Breckenridge Nordic Ski Center hosts 12th annual Breckebeiner ski-a-thon
Breckebeiner 60k Nordic Ski-A-Thon & Snowshoe Bash
Date: March 22
Time: 8 a.m. to 2 p.m.
Location: Breckenridge Nordic Center, 1200 Ski Hill Rd., Breckenridge
Cost: Minimum donation of $25 for adults, $10 for children
All proceeds benefit the BOEC Tuition Assistance Fund.
For more information, visit http://www.boec.org or call (970) 453-6422
This Saturday, March 22, the snowy trails at the Breckenridge Nordic Center will be a bit more colorful than usual as cross-country skiers and snowshoers, many in wacky costumes, participate in the 12th annual Breckebeiner 60K Nordic Ski-A-Thon and Snowshoe Bash. Participants, as individuals or as teams, raise money for each kilometer they ski or snowshoe, which is then donated to the Breckenridge Outdoor Education Center.
Making programs accessible and affordable
The BOEC, a Summit-based nonprofit, has been providing educational outdoor programs to people with disabilities and special needs for 38 years. Among those who benefit from the organization’s programs are adults, children and injured veterans.
The donations raised from the Breckebeiner event will be specifically directed toward a fund that provides financial assistance for those who cannot afford the BOEC program fees. Last year nearly 2,300 participants from 42 states and 10 countries attended BOEC programs. More than 50 percent of them received financial support from the assistance fund in order to attend.
Many of those receiving program fee assistance are adults, said BOEC development director Marci Sloan. While there are often many grants and scholarship programs out there specifically for children, there are fewer for adults, she said. Financial assistance is one of a few avenues for older participants to receive help with program fees.
Skiing and snowshoeing for a cause
The Breckebeiner event got its start 12 years ago for Gene Dayton’s 60th birthday. The owner of the Breckenridge and Frisco Nordic centers and co-founder of the BOEC, Dayton asked his friends and family to cross-country ski with him to raise money for the organization. Since then, the event has grown, and locals and visitors alike participate, many wearing wigs and crazy costumes.
The name Breckebeiner is a play on “birkebeiner,” a word with Norwegian roots. The American Birkebeiner is a cross-country ski race (54K for classic skiers, 50K freestyle). That race was named after the Birkebeinerrennet, a cross-country ski race in Norway, which commemorates a historical event in which two men carried the young king of Norway on skis through treacherous terrain during the 12th century.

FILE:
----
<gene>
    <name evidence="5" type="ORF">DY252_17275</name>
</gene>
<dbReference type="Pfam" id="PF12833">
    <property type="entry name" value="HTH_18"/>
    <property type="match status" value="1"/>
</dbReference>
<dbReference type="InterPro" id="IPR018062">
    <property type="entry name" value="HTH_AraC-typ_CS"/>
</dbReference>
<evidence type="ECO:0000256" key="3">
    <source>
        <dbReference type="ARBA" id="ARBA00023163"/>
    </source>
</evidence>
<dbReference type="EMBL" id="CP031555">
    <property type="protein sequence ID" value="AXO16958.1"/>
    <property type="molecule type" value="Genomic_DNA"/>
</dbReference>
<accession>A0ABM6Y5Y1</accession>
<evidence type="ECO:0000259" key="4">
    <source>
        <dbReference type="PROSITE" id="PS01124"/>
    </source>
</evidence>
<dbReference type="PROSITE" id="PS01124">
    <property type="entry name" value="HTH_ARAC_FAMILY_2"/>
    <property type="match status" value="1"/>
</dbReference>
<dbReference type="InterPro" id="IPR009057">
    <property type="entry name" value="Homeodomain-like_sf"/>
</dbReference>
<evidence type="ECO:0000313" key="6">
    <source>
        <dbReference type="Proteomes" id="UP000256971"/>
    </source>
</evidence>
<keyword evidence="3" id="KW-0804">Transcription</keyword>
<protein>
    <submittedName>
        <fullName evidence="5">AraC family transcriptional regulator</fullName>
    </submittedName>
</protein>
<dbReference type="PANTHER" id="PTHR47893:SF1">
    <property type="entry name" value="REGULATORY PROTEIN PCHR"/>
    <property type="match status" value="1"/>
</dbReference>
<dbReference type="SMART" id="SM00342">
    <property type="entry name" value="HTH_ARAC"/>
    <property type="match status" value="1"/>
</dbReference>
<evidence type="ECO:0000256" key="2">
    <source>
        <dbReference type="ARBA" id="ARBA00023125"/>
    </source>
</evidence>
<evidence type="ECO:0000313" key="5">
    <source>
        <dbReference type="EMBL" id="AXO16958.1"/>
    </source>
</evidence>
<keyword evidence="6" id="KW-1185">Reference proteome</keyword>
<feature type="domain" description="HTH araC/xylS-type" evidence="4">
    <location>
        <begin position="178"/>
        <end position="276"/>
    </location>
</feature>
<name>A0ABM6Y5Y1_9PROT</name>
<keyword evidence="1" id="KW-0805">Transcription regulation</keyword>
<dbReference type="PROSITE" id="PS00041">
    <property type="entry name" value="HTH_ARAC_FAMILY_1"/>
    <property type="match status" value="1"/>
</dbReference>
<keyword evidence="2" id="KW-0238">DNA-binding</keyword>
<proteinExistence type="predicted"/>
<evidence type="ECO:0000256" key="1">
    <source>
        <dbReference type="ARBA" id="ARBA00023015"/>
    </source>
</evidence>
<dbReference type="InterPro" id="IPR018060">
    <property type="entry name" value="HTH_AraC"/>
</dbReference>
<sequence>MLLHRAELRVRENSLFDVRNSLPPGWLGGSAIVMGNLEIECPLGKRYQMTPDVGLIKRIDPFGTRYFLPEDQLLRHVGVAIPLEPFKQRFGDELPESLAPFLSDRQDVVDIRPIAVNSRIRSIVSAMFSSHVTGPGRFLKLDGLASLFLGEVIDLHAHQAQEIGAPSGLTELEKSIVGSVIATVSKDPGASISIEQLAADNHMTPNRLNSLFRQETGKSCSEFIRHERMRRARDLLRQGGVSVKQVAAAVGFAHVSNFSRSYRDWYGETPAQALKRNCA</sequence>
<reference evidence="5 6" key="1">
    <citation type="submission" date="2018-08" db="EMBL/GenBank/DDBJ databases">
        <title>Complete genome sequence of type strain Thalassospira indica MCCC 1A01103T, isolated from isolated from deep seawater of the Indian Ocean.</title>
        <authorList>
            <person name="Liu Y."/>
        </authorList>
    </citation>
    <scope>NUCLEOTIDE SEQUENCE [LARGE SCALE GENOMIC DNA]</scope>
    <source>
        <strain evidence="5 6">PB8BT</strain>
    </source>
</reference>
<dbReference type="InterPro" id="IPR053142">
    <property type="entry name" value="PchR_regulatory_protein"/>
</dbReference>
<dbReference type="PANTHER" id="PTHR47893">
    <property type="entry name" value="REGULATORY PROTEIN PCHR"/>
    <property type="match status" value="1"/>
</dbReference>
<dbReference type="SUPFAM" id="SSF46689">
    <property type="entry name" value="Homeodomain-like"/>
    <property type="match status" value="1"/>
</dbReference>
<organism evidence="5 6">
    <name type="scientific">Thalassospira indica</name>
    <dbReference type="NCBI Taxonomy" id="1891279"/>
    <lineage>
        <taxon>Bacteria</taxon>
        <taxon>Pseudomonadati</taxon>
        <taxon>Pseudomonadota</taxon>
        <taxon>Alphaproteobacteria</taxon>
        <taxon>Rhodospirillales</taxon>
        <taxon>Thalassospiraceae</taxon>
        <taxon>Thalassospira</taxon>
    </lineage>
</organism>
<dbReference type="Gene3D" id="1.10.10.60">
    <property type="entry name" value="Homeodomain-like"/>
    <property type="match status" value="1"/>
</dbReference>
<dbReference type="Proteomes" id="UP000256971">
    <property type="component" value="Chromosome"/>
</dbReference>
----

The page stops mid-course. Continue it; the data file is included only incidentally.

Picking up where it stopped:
There’s nothing treacherous about the Breckebeiner event, however. It takes place at the Breckenridge Nordic Center, on intermediate terrain groomed for both skate and classic styles, with an adaptive course available, too. Nordic ski loops of 6K and a snowshoe loop of 3K will be marked. Families with young children can trek a 1K snowshoe loop and enjoy a treasure hunt at noon.
“It’s such a fun event, it gets you outside. These trails are absolutely beautiful,” said Bernita Moul, a Silverthorne resident who participated in her first Breckebeiner last year. She raised $450, and hopes to top it with at least $500 this year.
In addition to snowshoeing and skiing, the event features food donated by Vail Resorts Echo, live music by Helmut Fricker of Vail and Gene Dayton, costume contests and prizes for top fundraisers.
“It’s really fun,” said Annemarie Fussell, assistant manager of the Breckenridge Nordic Center. “It’s really no pressure. It’s not a lot of pressure to fundraise, it’s not a lot of pressure to compete. It’s a good way to get outside and say goodbye to winter in the right way.”
Participants will also get to enjoy the new Nordic center building, which opened last Christmas.
Participants can register on the day of the event. The Nordic center will remain open to the public during the event.
Support Local Journalism
Support Local Journalism
As a Summit Daily News reader, you make our work possible.
Your donation will be used exclusively to support quality, local journalism.
If you don't follow the rules, your comment may be deleted.
User Legend: Moderator Trusted User
A part-time Colorado resident with a history of ignoring backcountry rules may be temporarily banned from U.S. Forest Service land.